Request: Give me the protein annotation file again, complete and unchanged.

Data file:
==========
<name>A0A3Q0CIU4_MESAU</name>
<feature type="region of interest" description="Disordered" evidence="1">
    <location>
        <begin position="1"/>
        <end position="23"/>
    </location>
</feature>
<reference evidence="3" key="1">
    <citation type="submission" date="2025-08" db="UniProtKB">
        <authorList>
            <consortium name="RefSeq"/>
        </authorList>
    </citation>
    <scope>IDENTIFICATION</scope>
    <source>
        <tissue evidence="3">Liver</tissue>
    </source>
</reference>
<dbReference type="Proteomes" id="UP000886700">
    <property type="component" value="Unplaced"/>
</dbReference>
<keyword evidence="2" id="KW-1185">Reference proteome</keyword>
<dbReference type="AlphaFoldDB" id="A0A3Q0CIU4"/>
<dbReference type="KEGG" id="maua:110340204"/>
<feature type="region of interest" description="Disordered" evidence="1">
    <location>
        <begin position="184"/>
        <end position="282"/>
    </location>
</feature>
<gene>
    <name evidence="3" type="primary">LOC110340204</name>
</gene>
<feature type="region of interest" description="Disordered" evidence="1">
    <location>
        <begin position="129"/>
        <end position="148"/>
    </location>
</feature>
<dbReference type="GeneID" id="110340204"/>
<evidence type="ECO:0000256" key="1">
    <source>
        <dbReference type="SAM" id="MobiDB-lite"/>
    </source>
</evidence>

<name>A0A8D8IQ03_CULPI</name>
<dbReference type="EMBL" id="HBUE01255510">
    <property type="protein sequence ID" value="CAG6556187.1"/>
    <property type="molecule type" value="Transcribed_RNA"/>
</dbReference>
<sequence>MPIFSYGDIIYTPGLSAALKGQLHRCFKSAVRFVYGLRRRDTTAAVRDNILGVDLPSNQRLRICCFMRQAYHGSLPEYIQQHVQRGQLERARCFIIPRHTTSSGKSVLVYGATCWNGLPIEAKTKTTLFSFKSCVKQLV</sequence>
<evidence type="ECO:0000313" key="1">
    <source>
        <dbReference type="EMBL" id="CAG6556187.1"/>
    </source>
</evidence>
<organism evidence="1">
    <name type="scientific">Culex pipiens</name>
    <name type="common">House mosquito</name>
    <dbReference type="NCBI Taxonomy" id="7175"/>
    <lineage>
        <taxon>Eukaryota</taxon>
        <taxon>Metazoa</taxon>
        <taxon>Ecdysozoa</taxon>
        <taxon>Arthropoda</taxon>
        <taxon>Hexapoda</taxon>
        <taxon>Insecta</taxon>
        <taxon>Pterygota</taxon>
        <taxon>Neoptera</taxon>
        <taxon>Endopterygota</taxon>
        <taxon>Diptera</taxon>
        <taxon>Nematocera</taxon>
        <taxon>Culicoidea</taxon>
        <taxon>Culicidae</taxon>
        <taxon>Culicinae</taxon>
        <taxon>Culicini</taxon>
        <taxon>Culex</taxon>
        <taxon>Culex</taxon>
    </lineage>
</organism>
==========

<name>A0A3Q0CIU4_MESAU</name>
<feature type="region of interest" description="Disordered" evidence="1">
    <location>
        <begin position="1"/>
        <end position="23"/>
    </location>
</feature>
<reference evidence="3" key="1">
    <citation type="submission" date="2025-08" db="UniProtKB">
        <authorList>
            <consortium name="RefSeq"/>
        </authorList>
    </citation>
    <scope>IDENTIFICATION</scope>
    <source>
        <tissue evidence="3">Liver</tissue>
    </source>
</reference>
<dbReference type="Proteomes" id="UP000886700">
    <property type="component" value="Unplaced"/>
</dbReference>
<keyword evidence="2" id="KW-1185">Reference proteome</keyword>
<dbReference type="AlphaFoldDB" id="A0A3Q0CIU4"/>
<dbReference type="KEGG" id="maua:110340204"/>
<feature type="region of interest" description="Disordered" evidence="1">
    <location>
        <begin position="184"/>
        <end position="282"/>
    </location>
</feature>
<gene>
    <name evidence="3" type="primary">LOC110340204</name>
</gene>
<feature type="region of interest" description="Disordered" evidence="1">
    <location>
        <begin position="129"/>
        <end position="148"/>
    </location>
</feature>
<dbReference type="GeneID" id="110340204"/>
<evidence type="ECO:0000256" key="1">
    <source>
        <dbReference type="SAM" id="MobiDB-lite"/>
    </source>
</evidence>

<name>A0A8D8IQ03_CULPI</name>
<dbReference type="EMBL" id="HBUE01255510">
    <property type="protein sequence ID" value="CAG6556187.1"/>
    <property type="molecule type" value="Transcribed_RNA"/>
</dbReference>
<sequence>MPIFSYGDIIYTPGLSAALKGQLHRCFKSAVRFVYGLRRRDTTAAVRDNILGVDLPSNQRLRICCFMRQAYHGSLPEYIQQHVQRGQLERARCFIIPRHTTSSGKSVLVYGATCWNGLPIEAKTKTTLFSFKSCVKQLV</sequence>
<evidence type="ECO:0000313" key="1">
    <source>
        <dbReference type="EMBL" id="CAG6556187.1"/>
    </source>
</evidence>
<organism evidence="1">
    <name type="scientific">Culex pipiens</name>
    <name type="common">House mosquito</name>
    <dbReference type="NCBI Taxonomy" id="7175"/>
    <lineage>
        <taxon>Eukaryota</taxon>
        <taxon>Metazoa</taxon>
        <taxon>Ecdysozoa</taxon>
        <taxon>Arthropoda</taxon>
        <taxon>Hexapoda</taxon>
        <taxon>Insecta</taxon>
        <taxon>Pterygota</taxon>
        <taxon>Neoptera</taxon>
        <taxon>Endopterygota</taxon>
        <taxon>Diptera</taxon>
        <taxon>Nematocera</taxon>
        <taxon>Culicoidea</taxon>
        <taxon>Culicidae</taxon>
        <taxon>Culicinae</taxon>
        <taxon>Culicini</taxon>
        <taxon>Culex</taxon>
        <taxon>Culex</taxon>
    </lineage>
</organism>